It’s not often that I leave home without a tote of some sort. It seems I almost always need to carry extra items that I may need throughout the day that are either too large or heavy for my purse – things like a knitting or crocheting project, a magazine, a wrap, a hat, a snack, a planner, an umbrella, slippers, hand cream, etc.
However, there’s just one problem – not any tote will do. I’m a little picky. I guess you could say it’s a Brown bag thing! I like a large well-structured carryall that either complements what I’m wearing and/or makes a fashion statement.
I find shopping for structured totes in a solid color is far less challenging than looking for one in a printed fabric that reflects my sense of style and taste, since I’m not fond of plaids, paisleys, stripes, polka dots, or cutesy themes. I tend to lean more toward things that work best with my wardrobe – ethnic-inspired textiles, abstract designs, geometric shapes and leopard – prints that can be difficult to find in the world of manufactured fashion accessories. (And, I must add, there aren’t enough swing leopard print coats in the world either, but that’s a whole ‘nother story!)
Several years ago, I gave up shopping for totes designed with printed fabrics and started looking for colorful woven textiles I could use to make my own. I was drawn to the upholstery fabric section because such textiles offer the durability I needed to carry my weighty essentials. I must admit, coupons, sales and clearance prices can certainly ease the sticker shock when shopping for upholstery fabric. But for even better savings, let’s not forget those wonderful discount fabric stores.
And, although some of the heavier fabrics can be more expensive, no matter where you shop, the finished project is always a more structured bag that’ll stand upright on its own. Luckily, because of the generous width of upholstery fabric, a half a yard, or less, is usually more than enough, depending on the size bag you’re making, and direction you want to showcase the print.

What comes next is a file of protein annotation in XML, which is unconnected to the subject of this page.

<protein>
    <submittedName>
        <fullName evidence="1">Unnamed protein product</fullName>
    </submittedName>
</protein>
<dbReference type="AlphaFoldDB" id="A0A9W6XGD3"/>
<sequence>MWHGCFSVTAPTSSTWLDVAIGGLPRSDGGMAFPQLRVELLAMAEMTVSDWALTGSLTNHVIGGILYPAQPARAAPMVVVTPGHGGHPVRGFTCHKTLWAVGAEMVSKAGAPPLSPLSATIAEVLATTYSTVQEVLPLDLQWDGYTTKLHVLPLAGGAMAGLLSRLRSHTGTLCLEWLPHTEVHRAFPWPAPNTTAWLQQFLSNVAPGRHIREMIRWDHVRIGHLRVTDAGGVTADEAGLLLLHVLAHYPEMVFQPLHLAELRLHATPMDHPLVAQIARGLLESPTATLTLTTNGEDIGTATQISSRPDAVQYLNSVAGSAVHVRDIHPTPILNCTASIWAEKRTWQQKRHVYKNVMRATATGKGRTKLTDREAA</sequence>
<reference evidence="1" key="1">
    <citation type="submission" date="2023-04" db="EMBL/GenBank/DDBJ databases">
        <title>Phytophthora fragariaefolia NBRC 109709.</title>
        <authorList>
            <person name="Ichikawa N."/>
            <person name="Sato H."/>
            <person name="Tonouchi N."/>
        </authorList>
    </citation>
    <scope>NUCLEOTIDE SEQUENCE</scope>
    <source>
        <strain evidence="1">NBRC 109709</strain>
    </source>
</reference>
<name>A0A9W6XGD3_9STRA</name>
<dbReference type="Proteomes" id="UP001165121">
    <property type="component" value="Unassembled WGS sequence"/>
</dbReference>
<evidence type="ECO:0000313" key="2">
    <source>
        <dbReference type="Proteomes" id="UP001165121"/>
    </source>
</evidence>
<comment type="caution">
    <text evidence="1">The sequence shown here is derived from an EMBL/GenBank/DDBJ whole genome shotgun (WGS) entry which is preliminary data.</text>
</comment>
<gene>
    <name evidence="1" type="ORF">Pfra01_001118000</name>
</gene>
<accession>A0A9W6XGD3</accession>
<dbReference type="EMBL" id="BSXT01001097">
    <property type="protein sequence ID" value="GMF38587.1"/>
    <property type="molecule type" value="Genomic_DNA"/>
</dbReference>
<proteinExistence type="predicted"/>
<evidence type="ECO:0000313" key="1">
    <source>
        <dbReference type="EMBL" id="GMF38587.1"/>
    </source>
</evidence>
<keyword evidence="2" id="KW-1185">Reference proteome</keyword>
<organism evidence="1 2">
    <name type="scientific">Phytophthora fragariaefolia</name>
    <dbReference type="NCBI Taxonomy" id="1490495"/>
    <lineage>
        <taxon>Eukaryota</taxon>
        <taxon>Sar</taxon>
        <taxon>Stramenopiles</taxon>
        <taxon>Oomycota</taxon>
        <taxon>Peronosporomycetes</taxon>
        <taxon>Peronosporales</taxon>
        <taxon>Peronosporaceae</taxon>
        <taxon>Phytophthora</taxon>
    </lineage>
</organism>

Selecting the fabric is just one advantage for making your own one-of-a-kind tote. Another is creating it in the size and shape that best fits your needs. Personally, I like one that’s rather deep with a somewhat wide bottom, and tie closure weighted with oversized beads or brass coins.
I used a damask (a lighter weight upholstery fabric) for the linings and inside pockets. Damask is often used to make table linens, so as someone who likes to think outside the box, whenever I see markdowns on linens, I always stop to take a closer look at the items. You just never know what you’ll find.
Also, every inch of my bags – the back of the outer fabric, lining, pockets and straps/handles – has been reinforced with an iron-on interfacing for added structure and durability. For more visual interest, I used a heavy contrasting upholstery fabric to make most of the straps/handles, which are sometimes different lengths. I made some to be worn on the shoulder, and others to be carried as handbags.
For now, I’m over making totes, so if you happen to see me standing in line at a fabric store hugging an entire bolt of heavy leopard print fabric, just know there’ll soon be a swing coat hanging in my closet!
Detroit News Columnist Jocelynn Brown is a longtime Metro Detroit crafter. You can reach her at (313) 222-2150, email@example.com or facebook.com/DetroitNewsHandmade.